Despite the work Lewis and his fellow Vorticists had put into the first issue of BLAST, the magazine could not have made its debut at a worse time. In August 1914, a month after its initial release, Britain declared war on Germany.
Determined to continue promoting Vorticism nonetheless, the “Vorticist Exhibition” was held at the Doré Gallery in New Bond Street, London. Lewis wrote a foreword to the exhibition’s collection catalogue, further outlining what Vorticism meant. The exhibition failed to attract much attention from the British art press at the time and the few reviews they did receive were not exactly laudatory.
Furthermore, prior to the opening of the exhibition, the London-based members of the Vorticist movement learned of Henri Gaudier-Brzeska’s death on the frontline in France. Gaudier-Brzeska had been an important member of the Vorticist movement: not only did he pioneer a new method of direct carving in his sculptural works, but he was also vital to the intellectual force of the movement and had taken an active role in theorising Vorticism. His death in 1915, then, was a major blow to the Vorticist project.
BLAST: The War Edition
In light of the outbreak of war and the death of Gaudier-Brzeska, the second and final issue of BLAST, therefore, reflected a more patriotic, pro-war sentiment. Compared to the first edition, it was a more subdued and somber publication, coming in at 102 pages to the first issue’s 158. Its black and white color scheme, however, did lend the second issue greater aesthetic cohesion than the first. Included among the artworks and articles was a tribute to Gaudier-Brzeska.
Gaudier-Brzeska, however, was not the only member of the Vorticist movement to enlist to fight in the First World War. Lewis, for example, signed up in 1915 and served as a second lieutenant in the Royal Artillery on the Western Front before being made an official war artist by the British and Canadian governments following the Battle of Passchendaele. William Roberts, too, served on the Western Front as a gunner in the Royal Regiment of Artillery before being made an official war artist.
Meanwhile, Wadsworth enlisted in the navy shortly after the exhibition at the Doré Gallery and applied his artistic training to the war effort by applying dazzle camouflage designs to allied ships. Building on the optical illusions and geometric designs favored by Vorticism, dazzle camouflage made it harder for the enemy to determine the speed and direction of traveling ships.
Moreover, both Lewis and Wadsworth, along with Roberts, Paul Nash, David Bomberg, and Christopher R. W. Nevinson, were commissioned by Paul Konody (an art critic who, before the war, had been vehemently opposed to Vorticism) to create artistic depictions of the Canadian war experience. Though Konody was only interested in accepting representational works as part of this commission, the Vorticists still contrived to incorporate a progressive modernist aesthetic into these compositions.
Attempts at Revival: The Penguin Club Exhibition & Group X
While many members of the Vorticist movement were fighting or otherwise assisting with the war effort, Ezra Pound was working on promoting Vorticism in the United States in the hope that it might survive the war years. To this end, he and wealthy lawyer and art collector John Quinn organized an exhibition of Vorticist artworks at the Penguin Club in New York. The artworks showcased had been selected by Quinn as the ones he himself was interested in purchasing.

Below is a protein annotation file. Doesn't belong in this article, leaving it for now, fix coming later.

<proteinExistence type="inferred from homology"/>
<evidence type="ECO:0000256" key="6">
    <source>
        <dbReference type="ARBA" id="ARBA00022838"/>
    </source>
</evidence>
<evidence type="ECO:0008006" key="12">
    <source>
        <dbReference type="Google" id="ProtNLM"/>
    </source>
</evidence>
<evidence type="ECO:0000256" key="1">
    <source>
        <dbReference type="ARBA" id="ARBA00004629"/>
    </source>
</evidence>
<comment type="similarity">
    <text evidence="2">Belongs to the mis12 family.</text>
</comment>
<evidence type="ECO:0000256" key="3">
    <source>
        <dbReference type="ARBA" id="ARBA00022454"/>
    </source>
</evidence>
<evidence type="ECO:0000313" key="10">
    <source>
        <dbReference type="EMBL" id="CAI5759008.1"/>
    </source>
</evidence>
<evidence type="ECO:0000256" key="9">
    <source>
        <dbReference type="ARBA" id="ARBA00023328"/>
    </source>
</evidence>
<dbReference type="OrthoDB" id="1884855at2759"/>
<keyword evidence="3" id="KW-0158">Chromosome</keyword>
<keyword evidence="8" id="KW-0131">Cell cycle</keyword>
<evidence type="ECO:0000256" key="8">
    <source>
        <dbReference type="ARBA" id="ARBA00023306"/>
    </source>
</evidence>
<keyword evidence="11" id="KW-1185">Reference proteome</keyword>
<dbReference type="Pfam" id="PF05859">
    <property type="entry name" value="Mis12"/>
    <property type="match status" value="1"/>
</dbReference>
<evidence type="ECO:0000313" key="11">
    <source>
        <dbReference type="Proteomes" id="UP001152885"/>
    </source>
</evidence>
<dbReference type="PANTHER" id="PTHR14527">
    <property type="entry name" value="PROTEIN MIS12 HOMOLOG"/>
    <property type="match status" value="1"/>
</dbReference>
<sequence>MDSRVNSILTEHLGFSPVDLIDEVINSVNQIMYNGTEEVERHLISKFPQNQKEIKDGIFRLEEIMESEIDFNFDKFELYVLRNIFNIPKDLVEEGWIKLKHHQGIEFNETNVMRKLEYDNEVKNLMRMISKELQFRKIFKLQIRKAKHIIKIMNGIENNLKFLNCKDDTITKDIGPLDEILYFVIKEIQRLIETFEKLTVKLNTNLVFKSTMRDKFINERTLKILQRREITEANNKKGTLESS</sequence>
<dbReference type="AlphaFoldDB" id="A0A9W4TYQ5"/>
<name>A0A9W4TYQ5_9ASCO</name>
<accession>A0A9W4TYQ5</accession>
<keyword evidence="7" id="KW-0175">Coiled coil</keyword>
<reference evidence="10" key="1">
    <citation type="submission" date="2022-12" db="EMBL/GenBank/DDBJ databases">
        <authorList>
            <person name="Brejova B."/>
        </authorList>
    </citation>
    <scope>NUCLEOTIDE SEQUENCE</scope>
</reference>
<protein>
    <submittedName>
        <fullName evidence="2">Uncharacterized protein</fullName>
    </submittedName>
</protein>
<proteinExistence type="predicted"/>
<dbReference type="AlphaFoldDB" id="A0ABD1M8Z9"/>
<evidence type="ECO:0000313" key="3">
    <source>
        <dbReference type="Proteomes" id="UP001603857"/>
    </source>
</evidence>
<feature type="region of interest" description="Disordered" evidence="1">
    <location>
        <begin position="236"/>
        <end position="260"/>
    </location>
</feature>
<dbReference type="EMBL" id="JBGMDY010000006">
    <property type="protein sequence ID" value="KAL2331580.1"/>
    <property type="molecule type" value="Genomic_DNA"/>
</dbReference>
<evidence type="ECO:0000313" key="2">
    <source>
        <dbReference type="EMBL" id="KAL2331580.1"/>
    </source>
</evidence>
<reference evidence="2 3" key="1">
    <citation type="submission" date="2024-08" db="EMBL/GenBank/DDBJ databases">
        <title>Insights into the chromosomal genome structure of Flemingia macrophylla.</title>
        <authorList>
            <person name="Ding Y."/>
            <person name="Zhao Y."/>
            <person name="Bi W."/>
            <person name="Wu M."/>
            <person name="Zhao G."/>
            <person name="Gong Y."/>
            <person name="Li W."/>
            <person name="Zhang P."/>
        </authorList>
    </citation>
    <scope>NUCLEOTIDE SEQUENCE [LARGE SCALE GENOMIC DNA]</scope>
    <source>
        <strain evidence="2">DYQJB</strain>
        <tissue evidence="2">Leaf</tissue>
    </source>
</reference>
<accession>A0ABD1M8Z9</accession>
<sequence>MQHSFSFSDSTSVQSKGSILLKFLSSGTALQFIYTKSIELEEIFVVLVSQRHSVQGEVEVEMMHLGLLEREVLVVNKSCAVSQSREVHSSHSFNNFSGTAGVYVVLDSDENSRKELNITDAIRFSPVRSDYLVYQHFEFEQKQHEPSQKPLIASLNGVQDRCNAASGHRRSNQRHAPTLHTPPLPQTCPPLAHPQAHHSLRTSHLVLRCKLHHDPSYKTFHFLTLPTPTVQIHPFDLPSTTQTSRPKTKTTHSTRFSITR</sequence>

It worked out well for him, therefore, when none of the artworks were purchased by the public, though, of course, it did not bode so well for the Vorticist movement.
This lack of public interest continued after the war. After the horrors of war, there was a general return to representative styles of composition in what has come to be known as the “return to order.”
In a final attempt to preserve progressive, abstract art after the war, Lewis, Jessica Dismorr, Etchells, Roberts, Wadsworth, and Hamilton were among the members of Group X, founded by Lewis in 1920. Their membership, however, need not imply that Group X was a continuation of the Vorticist aesthetic in the strictest sense. In fact, there was little aesthetic unity within Group X. While Roberts pioneered his own distinctive Cubist style of painting, the others learned to incorporate their more radical tendencies within more representational, visually conservative works in the interests of saleability. And in Hamilton’s case, after 1920, he renounced his artistic career entirely and never took part in an exhibition again.
From its inception in 1914, Vorticism was an ambitious avant-garde movement through which Lewis and his fellow rebel artists had hoped to bring about a sea change in British art. Though its membership was divided with the outbreak of the First World War soon after the movement’s formation, its bold geometric designs were made use of as part of the war effort in the development of dazzle camouflage – a campaign in which Wadsworth was actively involved. Despite being a brief and largely British affair, therefore, Vorticism did indeed have a major impact on the history of the twentieth century and helped launch the careers of some of the century’s most important artists.